Women's equal participation
Women’s participation today
Women make up half of the world’s population. Yet in almost every country, they are underrepresented and less likely to hold positions of power—whether as politicians, economic decision-makers, peace negotiators or participants in public debate.
Women’s representation in politics is appallingly low. On average, women worldwide hold just 20% of seats in national parliaments. In the regions where our partners operate, the figure ranges from 61% in Rwanda to a mere 3,1% in Lebanon.
The situation is even worse for peace processes. Since the 1990s, less than one in ten peace delegations have included women.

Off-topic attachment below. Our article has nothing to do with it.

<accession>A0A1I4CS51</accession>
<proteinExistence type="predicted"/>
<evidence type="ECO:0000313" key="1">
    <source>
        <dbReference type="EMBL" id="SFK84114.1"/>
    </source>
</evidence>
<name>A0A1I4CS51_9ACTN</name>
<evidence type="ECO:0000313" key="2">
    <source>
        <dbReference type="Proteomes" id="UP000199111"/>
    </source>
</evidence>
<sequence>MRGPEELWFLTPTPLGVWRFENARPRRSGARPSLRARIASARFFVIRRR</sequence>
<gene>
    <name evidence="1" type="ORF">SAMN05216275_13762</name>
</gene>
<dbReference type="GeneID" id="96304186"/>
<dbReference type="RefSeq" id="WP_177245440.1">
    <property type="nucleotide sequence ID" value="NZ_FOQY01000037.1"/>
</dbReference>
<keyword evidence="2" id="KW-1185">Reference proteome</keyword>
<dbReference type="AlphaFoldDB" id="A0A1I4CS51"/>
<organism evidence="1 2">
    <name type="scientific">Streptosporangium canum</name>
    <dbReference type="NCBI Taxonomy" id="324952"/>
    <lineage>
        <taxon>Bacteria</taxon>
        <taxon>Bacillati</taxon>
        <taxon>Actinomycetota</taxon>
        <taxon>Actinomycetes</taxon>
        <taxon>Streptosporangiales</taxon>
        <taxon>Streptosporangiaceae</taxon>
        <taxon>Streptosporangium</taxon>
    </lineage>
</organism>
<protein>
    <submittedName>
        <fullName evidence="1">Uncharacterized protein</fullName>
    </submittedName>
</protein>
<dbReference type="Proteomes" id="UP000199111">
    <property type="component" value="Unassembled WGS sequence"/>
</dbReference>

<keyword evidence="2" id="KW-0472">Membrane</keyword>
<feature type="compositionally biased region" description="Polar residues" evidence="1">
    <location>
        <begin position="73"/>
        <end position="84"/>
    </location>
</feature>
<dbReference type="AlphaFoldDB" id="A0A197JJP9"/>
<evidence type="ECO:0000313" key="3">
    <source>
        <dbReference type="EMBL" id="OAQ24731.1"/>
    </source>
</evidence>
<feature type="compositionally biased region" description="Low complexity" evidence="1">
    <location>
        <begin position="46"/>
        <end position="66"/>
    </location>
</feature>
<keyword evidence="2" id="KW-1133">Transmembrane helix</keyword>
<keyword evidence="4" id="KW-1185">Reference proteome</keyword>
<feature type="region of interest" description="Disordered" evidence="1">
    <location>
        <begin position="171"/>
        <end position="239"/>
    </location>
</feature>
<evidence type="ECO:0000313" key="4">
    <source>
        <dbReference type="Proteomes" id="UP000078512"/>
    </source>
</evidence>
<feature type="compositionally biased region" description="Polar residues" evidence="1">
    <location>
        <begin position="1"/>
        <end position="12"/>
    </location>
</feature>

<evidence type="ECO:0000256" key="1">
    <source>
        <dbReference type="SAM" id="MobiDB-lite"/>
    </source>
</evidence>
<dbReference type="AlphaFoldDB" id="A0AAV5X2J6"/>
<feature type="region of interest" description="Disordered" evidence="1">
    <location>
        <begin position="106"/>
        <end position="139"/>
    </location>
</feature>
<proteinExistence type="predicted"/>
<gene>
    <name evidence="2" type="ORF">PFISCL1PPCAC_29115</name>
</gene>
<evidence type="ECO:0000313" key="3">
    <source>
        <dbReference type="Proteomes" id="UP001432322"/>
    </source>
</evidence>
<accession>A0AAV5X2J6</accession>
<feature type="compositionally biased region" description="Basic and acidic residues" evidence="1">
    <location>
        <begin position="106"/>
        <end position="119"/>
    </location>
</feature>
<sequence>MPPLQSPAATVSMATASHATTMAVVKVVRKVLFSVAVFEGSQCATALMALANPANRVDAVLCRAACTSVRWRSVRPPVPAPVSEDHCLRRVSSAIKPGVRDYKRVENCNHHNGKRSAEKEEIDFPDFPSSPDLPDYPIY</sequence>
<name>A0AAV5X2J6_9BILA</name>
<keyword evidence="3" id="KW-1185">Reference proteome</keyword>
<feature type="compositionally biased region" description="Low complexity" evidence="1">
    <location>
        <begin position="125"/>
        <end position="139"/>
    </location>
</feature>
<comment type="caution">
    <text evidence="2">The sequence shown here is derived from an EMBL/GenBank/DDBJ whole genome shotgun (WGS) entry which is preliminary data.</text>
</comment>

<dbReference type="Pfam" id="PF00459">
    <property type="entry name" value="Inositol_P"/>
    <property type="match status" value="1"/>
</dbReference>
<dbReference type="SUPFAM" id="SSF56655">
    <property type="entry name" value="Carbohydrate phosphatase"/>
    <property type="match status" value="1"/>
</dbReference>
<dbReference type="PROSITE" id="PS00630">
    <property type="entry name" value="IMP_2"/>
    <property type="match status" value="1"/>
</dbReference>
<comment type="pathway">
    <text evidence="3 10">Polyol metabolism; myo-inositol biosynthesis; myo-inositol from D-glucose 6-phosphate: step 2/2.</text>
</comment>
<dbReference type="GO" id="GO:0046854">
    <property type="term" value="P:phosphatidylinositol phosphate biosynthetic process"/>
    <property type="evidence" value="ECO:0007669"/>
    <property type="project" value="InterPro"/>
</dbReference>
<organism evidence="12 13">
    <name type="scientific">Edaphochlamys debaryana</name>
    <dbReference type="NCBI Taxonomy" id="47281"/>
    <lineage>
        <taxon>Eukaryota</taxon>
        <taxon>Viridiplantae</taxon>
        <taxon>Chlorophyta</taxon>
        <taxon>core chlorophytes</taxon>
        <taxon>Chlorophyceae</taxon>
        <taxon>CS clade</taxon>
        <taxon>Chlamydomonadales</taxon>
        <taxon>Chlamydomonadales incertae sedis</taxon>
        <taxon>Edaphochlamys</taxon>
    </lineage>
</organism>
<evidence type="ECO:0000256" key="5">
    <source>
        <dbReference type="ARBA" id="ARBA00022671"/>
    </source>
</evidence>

In the global economy too, women are underrepresented. The World Bank reports four out of five companies worldwide are led by male CEOs.
Traditionally, many women have turned to civil society as an alternative arena of power, outside of formal decision-making structures. Currently, however, there is an ongoing worrying trend of shrinking space for civil society. This has hit women’s rights activists particularly hard, closing off one of their only ways of influencing society.